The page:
How do risk preferences relate to malaria care-seeking behavior and the acceptability of a new health technology in Nigeria?

Abstract

BACKGROUND To reduce the burden of disease from malaria, innovative approaches are needed to engender behavior change. One unobservable, but fundamental trait-preferences for risk-may influence individuals' willingness to adopt new health technologies. We explore the association of risk preferences with malaria care-seeking behavior and the acceptability of malaria rapid diagnostic tests (RDTs) to inform RDT scale-up plans. METHODS In Oyo State, Nigeria, adult customers purchasing anti-malarial medications at selected drug shops took surveys and received an RDT as they exited. After an initial risk preference assessment via a simple lottery game choice, individuals were given their RDT result and treatment advice, and called four days later to assess treatment adherence. We used bivariable and multivariable regression analysis to assess the association of risk game choices with malaria care-seeking behaviors and RDT acceptability. RESULTS Of 448 respondents, 63.2% chose the lottery game with zero variance in expected payout, 27.9% chose the game with low variance, and 8.9% chose the game with high variance. Compared to participants who chose lower variance games, individuals choosing higher variance games were older, less educated, more likely to be male, and were more likely to patronize lower quality drug shops, seek care immediately, and report complete disability due to their illness. In contrast, individuals choosing lower variance games were more likely to follow the correct treatment directions and were more likely to report an increase in their willingness to pay for an RDT compared to other risk groups, our two measures of RDT acceptability. Differences in estimated associations between risk game choices and selected care-seeking behaviors remained after controlling sociodemographic confounders. CONCLUSIONS The uptake of health diagnostic information in terms of translating the RDT experience into willingness to pay for an RDT and treatment adherence to test results may vary according to risk preferences. Hence, health promotion communications may want to be crafted bearing in mind differences in uptake among people of different risk preferences to encourage wider RDT adoption and more rational malaria treatment. Estimates will serve as the basis for power calculations for an expanded study.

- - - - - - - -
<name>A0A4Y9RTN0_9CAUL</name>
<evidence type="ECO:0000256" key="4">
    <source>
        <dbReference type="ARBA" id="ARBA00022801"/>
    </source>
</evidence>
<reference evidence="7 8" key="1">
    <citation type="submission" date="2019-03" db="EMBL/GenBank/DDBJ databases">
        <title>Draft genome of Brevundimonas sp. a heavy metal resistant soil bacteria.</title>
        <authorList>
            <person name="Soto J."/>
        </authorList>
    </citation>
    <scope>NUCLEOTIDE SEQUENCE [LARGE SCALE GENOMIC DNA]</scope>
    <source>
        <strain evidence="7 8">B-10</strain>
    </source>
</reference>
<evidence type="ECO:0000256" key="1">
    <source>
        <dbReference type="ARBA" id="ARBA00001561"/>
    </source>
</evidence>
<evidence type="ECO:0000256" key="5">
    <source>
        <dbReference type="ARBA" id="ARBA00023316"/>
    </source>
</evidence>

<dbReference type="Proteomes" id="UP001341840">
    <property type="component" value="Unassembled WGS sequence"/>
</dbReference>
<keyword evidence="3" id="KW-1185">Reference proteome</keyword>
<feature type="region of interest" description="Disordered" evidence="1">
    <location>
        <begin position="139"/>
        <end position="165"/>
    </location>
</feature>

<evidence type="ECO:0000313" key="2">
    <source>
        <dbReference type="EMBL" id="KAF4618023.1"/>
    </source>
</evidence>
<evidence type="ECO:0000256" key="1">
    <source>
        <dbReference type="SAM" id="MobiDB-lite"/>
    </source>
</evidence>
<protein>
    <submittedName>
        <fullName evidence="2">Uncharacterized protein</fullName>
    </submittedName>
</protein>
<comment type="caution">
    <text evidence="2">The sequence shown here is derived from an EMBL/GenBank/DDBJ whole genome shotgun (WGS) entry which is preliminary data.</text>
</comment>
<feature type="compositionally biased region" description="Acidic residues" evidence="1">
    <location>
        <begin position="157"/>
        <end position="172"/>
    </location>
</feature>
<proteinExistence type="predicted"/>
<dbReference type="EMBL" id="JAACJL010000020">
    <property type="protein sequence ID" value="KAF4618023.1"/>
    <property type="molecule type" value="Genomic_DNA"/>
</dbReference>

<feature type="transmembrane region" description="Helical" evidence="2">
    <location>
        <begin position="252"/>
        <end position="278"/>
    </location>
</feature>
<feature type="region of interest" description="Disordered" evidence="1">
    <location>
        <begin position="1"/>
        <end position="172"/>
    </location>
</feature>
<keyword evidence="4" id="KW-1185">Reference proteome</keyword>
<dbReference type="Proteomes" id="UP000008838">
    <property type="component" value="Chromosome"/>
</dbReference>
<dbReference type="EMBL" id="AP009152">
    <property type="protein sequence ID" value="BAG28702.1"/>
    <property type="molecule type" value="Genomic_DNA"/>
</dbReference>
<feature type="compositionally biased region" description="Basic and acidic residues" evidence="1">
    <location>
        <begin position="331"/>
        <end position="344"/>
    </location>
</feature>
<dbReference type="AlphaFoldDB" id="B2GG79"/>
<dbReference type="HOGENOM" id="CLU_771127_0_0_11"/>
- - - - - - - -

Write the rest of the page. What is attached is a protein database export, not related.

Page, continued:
DOI: 10.1186/1472-6963-14-374

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@inproceedings{Liu2014HowDR, title={How do risk preferences relate to malaria care-seeking behavior and the acceptability of a new health technology in Nigeria?}, author={Jenny Liu and S Modrek and Jennifer Anyanti and Ernest Nwokolo and Anna York De La Cruz and Eric Schatzkin and Chinwoke Isiguzo and Chinazo N Ujuju and Dominic Montagu}, booktitle={BMC health services research}, year={2014} }